Story tips from the Department of Energy's Oak Ridge National Laboratory, January 2012

January 18, 2012

ENVIRONMENT -- Permafrost peril . . .

Carbon trapped in the top few meters of permafrost soils across nearly 19 million square kilometers of northern regions could be released at a rate of about two to five times greater than previous estimates. This is the conclusion of 41 international scientists who publish on various aspects of permafrost. "Studies suggest that there is about 1,700 billion tons of carbon in this upper portion of permafrost, which is twice as much as is now in the atmosphere and four times as much as cumulative fossil fuel emissions since the Industrial Revolution," said Oak Ridge National Laboratory's Daniel Hayes, who contributed to a Comment article published in Nature in December. A warming climate causes permafrost to thaw, rendering this frozen carbon vulnerable to decomposition and emissions to the atmosphere. A significant amount of this carbon could be released as methane, which is about 22 times more potent as a heat-trapping greenhouse gas than carbon dioxide.




BIOFUELS -- Coast Guard going green . . .

To comply with the mandate to increase the use of alternative fuels, the Coast Guard has enlisted the help of Oak Ridge National Laboratory researchers with expertise in fuels and engines. "The Coast Guard has decided to use biobutanol rather than ethanol to mix with gasoline in their smaller craft, and biodiesel rather than petroleum diesel in their larger engines," said Tim Theiss, group leader of the Fuels, and Engines and Emissions Research Group Center. During the three-year project, researchers will focus on a number of tasks, including determining the maximum acceptable level of these renewable fuels with the marine engines and infrastructure necessary to operate in a saltwater environment. Since 1790, the Coast Guard has safeguarded America's maritime interests and the environment.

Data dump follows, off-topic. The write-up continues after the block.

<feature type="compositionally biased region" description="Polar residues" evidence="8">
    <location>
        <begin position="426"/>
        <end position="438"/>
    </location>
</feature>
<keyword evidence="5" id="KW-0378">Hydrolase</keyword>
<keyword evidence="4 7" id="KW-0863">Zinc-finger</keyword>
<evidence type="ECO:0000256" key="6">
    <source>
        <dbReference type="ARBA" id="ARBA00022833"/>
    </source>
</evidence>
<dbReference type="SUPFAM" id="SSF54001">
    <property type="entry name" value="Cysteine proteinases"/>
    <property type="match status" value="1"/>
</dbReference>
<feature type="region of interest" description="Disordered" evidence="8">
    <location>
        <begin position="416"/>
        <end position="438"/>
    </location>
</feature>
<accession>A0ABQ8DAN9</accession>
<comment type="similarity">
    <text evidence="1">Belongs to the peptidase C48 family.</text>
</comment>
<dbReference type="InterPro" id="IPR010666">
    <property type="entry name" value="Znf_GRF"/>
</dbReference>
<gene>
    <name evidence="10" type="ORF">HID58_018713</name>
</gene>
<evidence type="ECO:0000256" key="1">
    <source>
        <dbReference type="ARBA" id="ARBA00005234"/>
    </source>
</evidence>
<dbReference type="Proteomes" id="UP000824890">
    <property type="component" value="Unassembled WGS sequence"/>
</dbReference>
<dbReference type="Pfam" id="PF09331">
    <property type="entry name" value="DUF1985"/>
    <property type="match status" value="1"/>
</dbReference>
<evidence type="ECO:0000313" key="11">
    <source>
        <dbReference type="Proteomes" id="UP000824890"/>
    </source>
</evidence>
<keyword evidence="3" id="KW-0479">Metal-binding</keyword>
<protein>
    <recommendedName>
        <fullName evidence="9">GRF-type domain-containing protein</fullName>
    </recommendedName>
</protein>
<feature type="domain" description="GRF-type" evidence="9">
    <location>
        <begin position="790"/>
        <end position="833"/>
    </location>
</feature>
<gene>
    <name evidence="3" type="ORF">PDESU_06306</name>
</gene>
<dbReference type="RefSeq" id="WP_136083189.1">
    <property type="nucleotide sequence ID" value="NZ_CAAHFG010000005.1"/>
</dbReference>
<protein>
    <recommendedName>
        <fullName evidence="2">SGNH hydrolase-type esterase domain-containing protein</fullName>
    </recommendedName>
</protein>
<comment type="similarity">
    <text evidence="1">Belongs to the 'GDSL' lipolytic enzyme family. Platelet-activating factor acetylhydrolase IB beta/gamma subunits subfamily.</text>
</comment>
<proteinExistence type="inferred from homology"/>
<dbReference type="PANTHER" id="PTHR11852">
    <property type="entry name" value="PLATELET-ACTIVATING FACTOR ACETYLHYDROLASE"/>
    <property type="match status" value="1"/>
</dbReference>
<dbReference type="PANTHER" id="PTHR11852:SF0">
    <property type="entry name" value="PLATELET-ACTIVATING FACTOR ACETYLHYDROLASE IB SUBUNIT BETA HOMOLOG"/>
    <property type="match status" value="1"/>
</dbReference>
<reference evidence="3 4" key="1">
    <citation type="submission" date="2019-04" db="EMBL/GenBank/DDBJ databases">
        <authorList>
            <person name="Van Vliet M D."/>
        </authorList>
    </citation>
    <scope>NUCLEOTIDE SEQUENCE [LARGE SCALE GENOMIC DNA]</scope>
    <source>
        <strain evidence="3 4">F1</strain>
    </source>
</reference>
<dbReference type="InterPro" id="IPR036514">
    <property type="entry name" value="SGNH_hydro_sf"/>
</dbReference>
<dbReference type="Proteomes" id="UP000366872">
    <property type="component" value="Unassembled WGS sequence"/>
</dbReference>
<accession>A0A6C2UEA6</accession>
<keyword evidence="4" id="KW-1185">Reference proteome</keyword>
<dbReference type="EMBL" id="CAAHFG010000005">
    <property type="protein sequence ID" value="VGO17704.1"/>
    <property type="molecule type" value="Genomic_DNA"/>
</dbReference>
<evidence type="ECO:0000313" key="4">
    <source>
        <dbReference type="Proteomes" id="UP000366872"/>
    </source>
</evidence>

MATERIALS -- Revealing artifacts' secrets . . .

Bronze and brass artifacts excavated at the ancient city of Petra have been imaged in three dimensions using neutrons at the High Flux Isotope Reactor at Oak Ridge National Laboratory. Neutron imaging allows archeologists and historians otherwise unobtainable insights into the manufacturing techniques and lives of bygone cultures. The samples, all from Brown University, include an elaborate hanging bronze oil lamp, a large Roman coin, and a standing dog figure. Neutron imaging data from artifacts can reveal raw materials used, manufacturing techniques, the historical development of alloys and composite materials, and the geological origins of ores and clay. On the cultural side, researchers can learn about the activities of daily life that such objects served.




MATERIALS -- Unexpected excitations . . .

A clearer understanding of magnetic interactions in insulating materials can help in developing magnets for motors in electric vehicles and can enhance the performance of magnets in many other devices. Researchers expected that introducing atoms of a nonmagnetic material into a magnetic insulator would weaken the magnetic interactions in the material. But a team conducting experiments at the Spallation Neutron Source at Oak Ridge National Laboratory discovered that when the insulating material barium manganate was doped with atoms of nonmagnetic vanadium, the magnetic excitations in the doped material retained their strength. The work contributes to fundamental understanding of magnetic interactions in insulating materials.